New season, new fad
|Part of our new SG Great Escapes 2017.|
Blurring the lines between house and hotel more than sharing economy accommodation providers ever could are a new breed of co-living spaces that place emphasis on community rather than amenities. Here are some places to consider the next time you are looking for a place to stay for a few days, months or even years.
More than the sum of its parts—a millennial hotel, hostel and apartment combined—is French hospitality giant Accor’s first foray into the co-living segment. Jo&Joe defies easy definition by taking lessons from existing shared living apartments and adding to that their decades of experience running hotels. Imagine colorful bunking spaces for small groups of various sizes and, of course, a central communal area designed for guests, locals and staff to mingle. Its first property just opened in surfer’s haven Hossegor, France.
Not just a co-living hostel, but also a co-working space, is Los Angeles-based PodShare, one of the first to have explored the idea of social traveling back in 2012. It took the idea of accessibility (rather than ownership) proselytized by the sharing economy, and the interpersonal divide galvanized by social media, and created a physical social network and co-living chain of properties ahead of its time. Today, PodShare has four properties found around Los Angeles, where travelers, startup founders and other like-minded individuals all conglomerate.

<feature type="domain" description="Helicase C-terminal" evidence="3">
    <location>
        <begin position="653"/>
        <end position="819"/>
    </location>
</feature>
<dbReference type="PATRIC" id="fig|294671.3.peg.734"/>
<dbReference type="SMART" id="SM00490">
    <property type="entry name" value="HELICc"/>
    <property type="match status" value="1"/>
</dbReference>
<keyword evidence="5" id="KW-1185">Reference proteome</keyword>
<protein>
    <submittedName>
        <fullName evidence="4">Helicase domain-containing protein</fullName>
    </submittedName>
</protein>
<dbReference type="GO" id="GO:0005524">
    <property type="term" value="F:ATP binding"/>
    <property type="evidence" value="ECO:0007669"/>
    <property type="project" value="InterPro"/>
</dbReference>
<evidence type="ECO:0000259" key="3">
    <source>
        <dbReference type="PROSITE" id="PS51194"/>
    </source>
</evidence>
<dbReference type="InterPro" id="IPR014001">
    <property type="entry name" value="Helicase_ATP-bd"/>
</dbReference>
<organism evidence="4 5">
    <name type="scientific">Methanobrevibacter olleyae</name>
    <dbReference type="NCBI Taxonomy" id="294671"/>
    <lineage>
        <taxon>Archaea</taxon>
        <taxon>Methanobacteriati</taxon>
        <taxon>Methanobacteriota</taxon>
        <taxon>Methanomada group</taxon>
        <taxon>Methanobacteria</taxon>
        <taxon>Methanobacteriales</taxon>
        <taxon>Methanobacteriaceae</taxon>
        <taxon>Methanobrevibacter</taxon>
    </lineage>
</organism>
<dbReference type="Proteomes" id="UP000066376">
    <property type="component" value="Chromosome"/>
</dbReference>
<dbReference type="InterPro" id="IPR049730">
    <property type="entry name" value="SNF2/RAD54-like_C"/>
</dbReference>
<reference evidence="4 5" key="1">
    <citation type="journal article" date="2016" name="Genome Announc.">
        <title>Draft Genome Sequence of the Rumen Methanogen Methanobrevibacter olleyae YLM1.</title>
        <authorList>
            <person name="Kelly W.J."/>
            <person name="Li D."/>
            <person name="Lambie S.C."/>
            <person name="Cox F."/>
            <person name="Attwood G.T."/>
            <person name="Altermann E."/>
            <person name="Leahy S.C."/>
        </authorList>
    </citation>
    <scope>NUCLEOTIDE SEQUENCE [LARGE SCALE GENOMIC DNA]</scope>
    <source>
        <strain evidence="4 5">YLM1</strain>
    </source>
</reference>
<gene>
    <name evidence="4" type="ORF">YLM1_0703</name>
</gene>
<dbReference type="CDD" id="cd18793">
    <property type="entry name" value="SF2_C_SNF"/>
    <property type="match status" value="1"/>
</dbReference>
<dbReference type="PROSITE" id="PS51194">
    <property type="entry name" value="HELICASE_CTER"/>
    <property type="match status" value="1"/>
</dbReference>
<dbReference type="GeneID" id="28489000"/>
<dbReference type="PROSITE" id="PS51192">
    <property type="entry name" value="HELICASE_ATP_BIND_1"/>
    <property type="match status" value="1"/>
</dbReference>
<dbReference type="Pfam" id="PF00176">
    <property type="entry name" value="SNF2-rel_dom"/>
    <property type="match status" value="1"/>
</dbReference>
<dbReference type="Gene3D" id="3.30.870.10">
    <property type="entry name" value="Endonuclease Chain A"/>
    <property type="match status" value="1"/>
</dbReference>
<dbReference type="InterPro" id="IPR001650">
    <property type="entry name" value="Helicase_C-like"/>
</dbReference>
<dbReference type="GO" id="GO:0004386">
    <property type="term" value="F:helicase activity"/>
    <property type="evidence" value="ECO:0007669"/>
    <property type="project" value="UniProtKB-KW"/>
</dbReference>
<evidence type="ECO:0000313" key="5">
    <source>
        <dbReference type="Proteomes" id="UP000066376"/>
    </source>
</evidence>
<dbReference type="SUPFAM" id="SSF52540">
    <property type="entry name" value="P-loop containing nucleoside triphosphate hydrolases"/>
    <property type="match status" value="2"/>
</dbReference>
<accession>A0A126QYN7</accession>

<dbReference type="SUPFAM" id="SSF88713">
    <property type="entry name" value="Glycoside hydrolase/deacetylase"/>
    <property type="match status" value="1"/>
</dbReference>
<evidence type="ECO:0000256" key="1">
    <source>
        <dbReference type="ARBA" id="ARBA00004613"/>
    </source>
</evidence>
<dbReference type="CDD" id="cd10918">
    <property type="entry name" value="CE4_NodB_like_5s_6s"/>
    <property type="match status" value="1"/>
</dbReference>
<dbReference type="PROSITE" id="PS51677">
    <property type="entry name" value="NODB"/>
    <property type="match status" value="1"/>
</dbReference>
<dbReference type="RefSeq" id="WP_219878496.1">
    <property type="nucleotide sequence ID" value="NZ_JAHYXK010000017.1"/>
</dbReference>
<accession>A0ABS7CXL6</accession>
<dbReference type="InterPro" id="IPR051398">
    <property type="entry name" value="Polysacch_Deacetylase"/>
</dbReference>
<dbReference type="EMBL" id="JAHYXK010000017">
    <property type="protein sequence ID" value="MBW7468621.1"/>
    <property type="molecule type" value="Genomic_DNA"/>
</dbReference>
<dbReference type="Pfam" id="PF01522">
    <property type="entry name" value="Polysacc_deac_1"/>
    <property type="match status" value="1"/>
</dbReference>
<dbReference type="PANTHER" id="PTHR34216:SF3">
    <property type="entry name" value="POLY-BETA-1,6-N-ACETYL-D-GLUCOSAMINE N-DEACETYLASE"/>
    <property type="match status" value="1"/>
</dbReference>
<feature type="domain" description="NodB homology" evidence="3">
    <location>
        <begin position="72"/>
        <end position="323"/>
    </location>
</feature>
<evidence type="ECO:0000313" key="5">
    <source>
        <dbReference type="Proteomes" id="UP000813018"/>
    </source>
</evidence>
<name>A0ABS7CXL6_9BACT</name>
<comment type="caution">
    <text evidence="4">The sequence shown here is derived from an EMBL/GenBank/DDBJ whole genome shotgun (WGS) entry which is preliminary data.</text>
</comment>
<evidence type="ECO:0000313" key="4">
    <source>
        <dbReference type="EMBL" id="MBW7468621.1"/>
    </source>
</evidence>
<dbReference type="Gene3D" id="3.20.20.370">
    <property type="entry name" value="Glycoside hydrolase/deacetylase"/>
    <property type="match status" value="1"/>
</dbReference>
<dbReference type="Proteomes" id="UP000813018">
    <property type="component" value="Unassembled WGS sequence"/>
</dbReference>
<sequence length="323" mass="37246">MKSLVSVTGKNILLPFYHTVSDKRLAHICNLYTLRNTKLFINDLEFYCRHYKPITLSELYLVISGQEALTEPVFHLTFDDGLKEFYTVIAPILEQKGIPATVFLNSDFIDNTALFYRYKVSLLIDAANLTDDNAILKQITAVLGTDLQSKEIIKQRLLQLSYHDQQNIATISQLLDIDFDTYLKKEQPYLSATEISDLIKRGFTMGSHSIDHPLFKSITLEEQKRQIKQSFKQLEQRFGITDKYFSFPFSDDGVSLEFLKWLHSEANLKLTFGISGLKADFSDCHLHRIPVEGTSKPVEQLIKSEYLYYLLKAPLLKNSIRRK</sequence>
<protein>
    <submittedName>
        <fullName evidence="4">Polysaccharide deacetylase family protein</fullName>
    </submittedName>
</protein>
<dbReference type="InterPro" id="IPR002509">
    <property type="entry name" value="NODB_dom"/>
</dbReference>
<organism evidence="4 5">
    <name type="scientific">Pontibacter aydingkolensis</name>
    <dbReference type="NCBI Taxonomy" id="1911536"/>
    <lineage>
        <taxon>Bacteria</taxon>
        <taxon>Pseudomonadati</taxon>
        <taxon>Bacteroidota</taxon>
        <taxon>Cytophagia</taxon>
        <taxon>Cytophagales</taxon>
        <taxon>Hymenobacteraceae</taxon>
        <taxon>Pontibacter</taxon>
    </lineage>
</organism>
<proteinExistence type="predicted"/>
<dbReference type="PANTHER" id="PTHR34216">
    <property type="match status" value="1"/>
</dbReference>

If you’ve always wanted to live and work somewhere else in the world, Roam, also a co-live-and-work concept like PodShare, is your best bet. It has properties in Miami, Bali, Tokyo and London at the moment, with a San Francisco one in the works. Rather than sleeping pods, Roam comes equipped with private bedrooms and bathrooms, while the kitchen, pool, laundry, work, and event areas are shared. They even offer support for travelers looking for remote work, in the form of a jobs board.
While falling more in the category of co-housing rather than co-living (since they prefer longer-term residencies of over six months), the idea remains the same at Taipei-based 9floor—live, work and play with like-minded individuals in a home away from home. You can stay for shorter periods, but the fee will be higher. Since starting in 2014, 9floor now has over 12 co-living apartments available throughout the Taiwanese capital, each offering a different community mix.